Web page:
When tissue undergoes injury, whether caused by invasion, cuts, abrasion, collision, heat, cold, chemicals, electricity, compression or stretching of tissue, skin grafts or transplants, or by any other means, the body reacts with specific and nonspecific defense mechanisms to protect the body against invasion of microorganisms and other agents through the site of the wound. The mechanism which accomplishes the above is called the inflammatory response. It is postulated that the use of inflammatory response management as described below will be therapeutic in many other situations including inflammation such as for example arthritis. Regardless of the cause, the inflammatory response serves to protect against infection and to prepare the tissue for healing, and as such always precedes what is commonly viewed as the "healing process".
FIG. 2 illustrates a flow chart of the typical inflammatory response process which comprises the first phase 10 of the healing process shown in FIG. 1. The three major physiologic responses which occur during the inflammatory response are the vascular response 12, fluid exudation 14, and cellular exudation 16. The vascular response 12 (stress response) is a short-lived transitory vaso-constriction followed by short-lived transitory vaso-constriction followed by vaso-dilation. Histamines are substances released at the wound site causing vaso-dilation and increased small-vessel permeability. Mast cells are believed to be the source of histamine along with substances from platelets and leukocytes at the wound site. Kinins are also released at the injury site causing the vaso-dilation. Due to the vaso-dilation, the blood flow in the area is increased (hyperemia), which is observable as redness and heat.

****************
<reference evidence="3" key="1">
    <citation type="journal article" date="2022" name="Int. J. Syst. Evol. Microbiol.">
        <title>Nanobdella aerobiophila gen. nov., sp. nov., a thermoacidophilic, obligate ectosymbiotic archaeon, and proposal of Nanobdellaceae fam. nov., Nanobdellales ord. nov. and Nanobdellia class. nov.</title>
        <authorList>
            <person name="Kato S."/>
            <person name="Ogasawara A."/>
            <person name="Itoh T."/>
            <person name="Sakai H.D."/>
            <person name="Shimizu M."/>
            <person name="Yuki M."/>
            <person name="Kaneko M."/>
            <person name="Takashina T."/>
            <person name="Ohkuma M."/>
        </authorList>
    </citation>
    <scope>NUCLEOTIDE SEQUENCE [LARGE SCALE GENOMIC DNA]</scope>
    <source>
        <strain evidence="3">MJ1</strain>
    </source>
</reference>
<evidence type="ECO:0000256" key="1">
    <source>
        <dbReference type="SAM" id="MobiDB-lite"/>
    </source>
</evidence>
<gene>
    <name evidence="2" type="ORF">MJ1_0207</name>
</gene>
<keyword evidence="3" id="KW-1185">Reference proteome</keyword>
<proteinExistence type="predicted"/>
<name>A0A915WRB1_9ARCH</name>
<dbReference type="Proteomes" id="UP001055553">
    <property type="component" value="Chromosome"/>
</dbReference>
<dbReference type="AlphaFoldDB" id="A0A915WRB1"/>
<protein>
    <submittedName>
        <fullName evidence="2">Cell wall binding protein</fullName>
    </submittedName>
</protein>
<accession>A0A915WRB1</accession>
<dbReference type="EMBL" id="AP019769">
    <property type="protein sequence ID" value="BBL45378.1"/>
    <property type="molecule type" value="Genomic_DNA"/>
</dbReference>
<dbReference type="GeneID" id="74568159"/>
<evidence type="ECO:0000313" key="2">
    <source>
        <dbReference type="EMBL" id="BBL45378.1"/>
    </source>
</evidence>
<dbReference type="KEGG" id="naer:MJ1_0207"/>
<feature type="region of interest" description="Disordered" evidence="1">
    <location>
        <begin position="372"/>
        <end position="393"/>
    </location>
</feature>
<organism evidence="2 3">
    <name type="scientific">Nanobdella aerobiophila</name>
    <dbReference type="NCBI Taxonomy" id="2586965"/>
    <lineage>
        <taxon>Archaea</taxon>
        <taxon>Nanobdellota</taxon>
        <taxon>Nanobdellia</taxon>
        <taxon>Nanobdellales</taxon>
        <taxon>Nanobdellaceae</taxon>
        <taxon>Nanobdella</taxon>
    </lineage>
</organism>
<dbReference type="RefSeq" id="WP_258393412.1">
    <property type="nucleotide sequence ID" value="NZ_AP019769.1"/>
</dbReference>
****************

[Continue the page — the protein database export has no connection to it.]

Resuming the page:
Serous fluid fills the interstitial spaces during the initial twenty-four (24) hours following the injury or invasion, comprising the fluid exudation step 14. As the capillaries begin to become more permeable, increasing colloid osmotic pressure encourages further fluid exudation. Edema is the swelling of the tissue caused by the fluid filling the interstitial spaces.
Cellular exudation 16 occurs as the leukocytes migrate through the capillary walls and into the damaged area immediately adjacent the injured tissue. As chemotactic substances are released from the injured tissues, more and more leukocytes migrate into on the damaged area. Neutrophils, which are polymorphonuclear leukocytes perform a phagocytotic function by ingesting bacteria and dead tissue cells. The neutrophils, having performed their function, die releasing proteolytic enzymes which, in turn, liquify dead neutrophils, bacteria, and other dead cells and collect as pus. This wound exudate, or pus, contains enzymes which facilitate the breakdown of necrotic debris by the monocytes which then transform into macrophages which ingest materials not broken down by the polymorphonuclear leukocytes.